Cycle Touring Entries

Biking over Stelvio Pass

Stelvio Pass. Passo dello Stelvio. 2758m. 75 zig zags.

But the hostel owner in Menaggio had told me I would be fine. No worries mate, she’ll be right.

Start of Stelvio Pass

Beginning the climb up to Stelvio Pass from Bormio

It wasn’t until the day before that I started researching what was actually involved. Around 1500m of climbing over 22km. I had climbed about 700m up to the church of the patron saint of cycling. But all of the Stelvio Pass stories online were from hard-core road cyclists in full lycra talking about how hard it was. Uh oh.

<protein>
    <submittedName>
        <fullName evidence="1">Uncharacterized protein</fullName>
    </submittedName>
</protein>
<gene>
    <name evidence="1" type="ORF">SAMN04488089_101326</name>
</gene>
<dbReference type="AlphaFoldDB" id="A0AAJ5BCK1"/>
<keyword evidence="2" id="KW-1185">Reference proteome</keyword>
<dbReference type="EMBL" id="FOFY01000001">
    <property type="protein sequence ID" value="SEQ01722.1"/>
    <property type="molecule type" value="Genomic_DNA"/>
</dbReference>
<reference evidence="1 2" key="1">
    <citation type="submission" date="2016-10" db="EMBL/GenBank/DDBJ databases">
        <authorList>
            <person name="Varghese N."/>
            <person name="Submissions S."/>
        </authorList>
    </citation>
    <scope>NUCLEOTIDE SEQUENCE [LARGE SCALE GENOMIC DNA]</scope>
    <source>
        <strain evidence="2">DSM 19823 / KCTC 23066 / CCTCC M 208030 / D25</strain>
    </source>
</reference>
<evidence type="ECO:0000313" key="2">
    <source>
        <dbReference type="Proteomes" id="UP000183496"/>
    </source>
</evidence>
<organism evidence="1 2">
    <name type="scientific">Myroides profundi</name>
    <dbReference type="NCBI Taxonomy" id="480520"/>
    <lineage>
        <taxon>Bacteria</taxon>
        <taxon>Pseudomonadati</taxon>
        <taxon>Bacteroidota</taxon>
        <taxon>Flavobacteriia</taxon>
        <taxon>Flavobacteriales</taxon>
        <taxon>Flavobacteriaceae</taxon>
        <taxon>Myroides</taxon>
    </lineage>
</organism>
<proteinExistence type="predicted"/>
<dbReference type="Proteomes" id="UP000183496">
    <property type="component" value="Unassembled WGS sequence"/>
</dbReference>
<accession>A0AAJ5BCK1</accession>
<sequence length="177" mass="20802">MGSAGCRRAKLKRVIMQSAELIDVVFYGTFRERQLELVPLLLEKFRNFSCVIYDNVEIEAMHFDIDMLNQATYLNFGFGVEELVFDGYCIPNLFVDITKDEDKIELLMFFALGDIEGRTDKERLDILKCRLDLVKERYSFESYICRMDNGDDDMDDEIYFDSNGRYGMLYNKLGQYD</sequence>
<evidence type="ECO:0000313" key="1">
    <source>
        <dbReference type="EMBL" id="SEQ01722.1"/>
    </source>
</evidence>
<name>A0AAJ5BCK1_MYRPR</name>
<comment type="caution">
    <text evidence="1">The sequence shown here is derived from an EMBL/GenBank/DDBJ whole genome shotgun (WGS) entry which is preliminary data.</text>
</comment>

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The Sentiero Valtellina

I had the best time at Menaggio Youth Hostel – La Primula. A group of us went canyoning with Alberto from Lake Como Adventures which was awesome (and we even made it into one of his website’s photos!). I went for a walk up to Refugio Menaggio with an Australian backpacker. And every night the hostel put on a delicious (and cheap) meal and we all hung around outside drinking house wine and chatting with other backpackers. Highly recommended. My only regret is that I somehow never went swimming in the lake, I’ll have to go back.

Refugio Menaggio

Refugio Menaggio